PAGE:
In a paper he wrote in 1979 (“Extending the Database Relational Model to Capture More Meaning,” *ACM TODS 4*, No. 4, December 1979), Codd proposed a certain design discipline, which (simplifying slightly) can be described as follows:

Let

*E*be an “entity type,” and let*ID*be a data type such that every entity of type*E*has exactly one*primary identifier*(my term, not Codd’s), of type*ID*. For example,*E*and*ID*might be the entity type “suppliers” and the data type “character string,” respectively.Let

*P1*, ...,*Pn*be a set of “property types” such that every entity of type*E*has at most one property of each of the types*P1*, ...,*Pn*. For example, in the case of suppliers,*P1*,*P2*, and*P3*might be the property types “name,” “status,” and “city” (so*n*= 3 in this example).*Note:*I’m assuming for the sake of the present discussion (only) that a given supplier can have any subset of the three properties, including the empty set in particular.Then the database should contain:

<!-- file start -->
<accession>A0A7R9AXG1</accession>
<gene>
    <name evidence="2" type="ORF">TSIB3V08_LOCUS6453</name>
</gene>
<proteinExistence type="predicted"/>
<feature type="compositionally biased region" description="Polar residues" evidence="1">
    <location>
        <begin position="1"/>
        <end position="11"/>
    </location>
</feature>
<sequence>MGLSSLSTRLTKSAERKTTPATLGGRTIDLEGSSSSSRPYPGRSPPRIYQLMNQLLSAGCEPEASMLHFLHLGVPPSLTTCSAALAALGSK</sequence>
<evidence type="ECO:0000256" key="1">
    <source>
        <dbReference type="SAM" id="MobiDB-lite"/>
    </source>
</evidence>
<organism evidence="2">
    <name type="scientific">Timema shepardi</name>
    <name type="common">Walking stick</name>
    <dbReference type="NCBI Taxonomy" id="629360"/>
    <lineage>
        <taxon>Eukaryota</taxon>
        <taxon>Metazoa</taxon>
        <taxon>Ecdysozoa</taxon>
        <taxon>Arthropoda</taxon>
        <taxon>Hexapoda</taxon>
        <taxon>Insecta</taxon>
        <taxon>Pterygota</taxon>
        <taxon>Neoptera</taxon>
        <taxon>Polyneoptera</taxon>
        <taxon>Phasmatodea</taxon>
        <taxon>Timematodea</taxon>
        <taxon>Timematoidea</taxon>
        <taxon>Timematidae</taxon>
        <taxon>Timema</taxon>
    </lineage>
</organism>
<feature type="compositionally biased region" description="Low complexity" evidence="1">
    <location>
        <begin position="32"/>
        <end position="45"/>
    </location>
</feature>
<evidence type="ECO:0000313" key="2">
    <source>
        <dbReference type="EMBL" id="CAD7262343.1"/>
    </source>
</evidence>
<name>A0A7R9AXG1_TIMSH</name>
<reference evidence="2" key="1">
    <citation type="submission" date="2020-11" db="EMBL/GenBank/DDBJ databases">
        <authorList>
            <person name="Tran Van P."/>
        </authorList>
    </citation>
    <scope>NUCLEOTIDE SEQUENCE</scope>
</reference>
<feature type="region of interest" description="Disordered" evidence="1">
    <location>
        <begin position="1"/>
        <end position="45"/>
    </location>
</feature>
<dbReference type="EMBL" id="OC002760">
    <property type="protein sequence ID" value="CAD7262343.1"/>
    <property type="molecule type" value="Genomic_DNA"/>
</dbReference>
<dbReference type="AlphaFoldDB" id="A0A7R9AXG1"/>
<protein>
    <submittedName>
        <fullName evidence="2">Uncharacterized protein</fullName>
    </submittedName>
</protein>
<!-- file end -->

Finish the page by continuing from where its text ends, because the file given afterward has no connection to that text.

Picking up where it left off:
Exactly one

*E-relvar*, containing*ID*values for those entities of type*E*that exist at any given time, andExactly one

*P-relvar*for each*Pi*(*i*= 1, ...,*n*), containing (*ID*value,*Pi*value) pairs for each entity of type*E*that exists at any given time and has a property of type*Pi*at that time.

I’ll refer to this discipline as “the RM/T discipline,” since it’s part of what Codd referred to, in that 1979 paper, as “the extended relational model RM/T” (T for Tasmania, where Codd first presented his ideas for that extended ...

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